Future-Proof Food Systems

From Senegal in 2023 to Zambia in 2025
Heike new speaker

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  • Find a reflection on theme of the conference by incoming SNRD Africa Speaker Heike Hoeffler.
“by acclamation”  ⎮  Visual: © Corbecoms

Over the past two years, agri-food system transformation has taken the front seat in discussions on agriculture, food, and nutrition security. It only made sense for SNRD Africa to mirror this priority in its recent conference theme – “Transform and Innovate – Future-Proof Food Systems.” A gathering of 140 like-minded colleagues from 26 countries in Somone, Senegal, aimed not just to learn from one another but to swap tales of innovation and agri-food systems transformation, culminating in the development of joint transformation pathways, a common narrative, and shared understanding.

As active members of the sector network, we can’t ignore the harsh reality: world food security is at a dead end. In 2022, a staggering 783 million people faced hunger, and over 3.1 billion couldn’t afford a decent diet. Achieving SDG 2 by 2030 seems like a distant dream. Our current agri-food systems not only fall short of providing universal access to sufficient and healthy food but also come with colossal environmental, health, and social costs, tallying up to at least US$ 10 trillion – a hefty 10% of global GDP. Global agricultural and food systems demand transformation, not just as a necessity but as one of the prime challenges for humankind (check out our recent article “Transforming agricultural and food systems – why and how”).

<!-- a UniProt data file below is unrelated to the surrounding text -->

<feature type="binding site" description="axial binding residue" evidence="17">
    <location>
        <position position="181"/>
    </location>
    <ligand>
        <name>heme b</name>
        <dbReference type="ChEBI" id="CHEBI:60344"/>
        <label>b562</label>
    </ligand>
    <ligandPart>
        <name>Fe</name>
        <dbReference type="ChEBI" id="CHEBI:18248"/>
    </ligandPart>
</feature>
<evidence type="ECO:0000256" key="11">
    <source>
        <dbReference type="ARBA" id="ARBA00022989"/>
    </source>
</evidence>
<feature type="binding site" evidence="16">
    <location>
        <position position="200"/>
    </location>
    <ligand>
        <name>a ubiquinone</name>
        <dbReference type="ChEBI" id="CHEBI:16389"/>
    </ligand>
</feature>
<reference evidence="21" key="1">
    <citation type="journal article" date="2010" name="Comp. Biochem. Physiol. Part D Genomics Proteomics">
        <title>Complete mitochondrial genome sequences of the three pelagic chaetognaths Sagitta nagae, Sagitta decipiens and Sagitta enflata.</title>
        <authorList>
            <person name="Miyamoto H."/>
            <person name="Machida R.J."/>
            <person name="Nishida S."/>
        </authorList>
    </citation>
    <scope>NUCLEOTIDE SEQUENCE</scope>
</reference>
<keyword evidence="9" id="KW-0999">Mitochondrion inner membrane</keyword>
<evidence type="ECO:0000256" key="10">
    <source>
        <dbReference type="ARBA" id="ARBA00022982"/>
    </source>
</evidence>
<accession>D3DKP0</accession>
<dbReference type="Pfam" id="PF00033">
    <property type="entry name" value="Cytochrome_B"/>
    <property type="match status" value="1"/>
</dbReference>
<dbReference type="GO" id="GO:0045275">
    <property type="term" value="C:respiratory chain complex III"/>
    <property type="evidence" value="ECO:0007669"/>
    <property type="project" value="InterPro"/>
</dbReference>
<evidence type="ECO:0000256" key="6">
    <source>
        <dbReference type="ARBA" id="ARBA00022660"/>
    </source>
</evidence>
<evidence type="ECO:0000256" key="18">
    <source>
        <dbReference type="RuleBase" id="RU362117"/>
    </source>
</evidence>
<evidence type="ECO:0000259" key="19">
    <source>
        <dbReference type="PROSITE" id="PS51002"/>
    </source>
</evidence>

A colleague put it bluntly: “Transformation isn’t just the next new project approach; it should be the essential new take on development.” This set the stage for our discussions. Fueled by the Food System Transformation Master Class before the conference and insights from sector projects like Food Security and Agriculture, along with Monika Zurek from the Food Systems Transformation Group at the University of Oxford, we pondered on how our practical project work could play a role in transformative approaches. We swapped notes with SNRD members from the green clusters on transitioning the current SEWOH-driven portfolio into the uncharted territory of agri-food system transformation. Despite successes in agricultural production, soil health, food and nutrition security, and enhanced resilience, the persistent challenges in rural development in Africa linger. Elements and actors resistant to change, akin to the natural ecosystem, constantly throw new agri-food system challenges our way. Today, the global food system challenges are immense, but more importantly, they are solvable. Achieving this demands acknowledging that a livable planet is unattainable without transformation. However, mere acknowledgment isn’t sufficient; we need to fundamentally alter our course.

This is a tall order, made even more challenging by new hurdles – security challenges, notably, in many partner countries and member projects. We’ve had to understand and empathize with the tough circumstances our colleagues face in traditional SNRD stronghold countries like Mali, Burkina Faso, and Niger. The geopolitical changes in Africa concern us all and our work – more so than some of us were accustomed to. We can’t take security, political stability, and favorable economic frameworks for granted – a point emphasized by Kah Walla in her candid opening keynote speech on the pending agenda to improve governance in many African countries. Without this improvement, making decisive strides forward on SDG 2 achievements remains an uphill battle.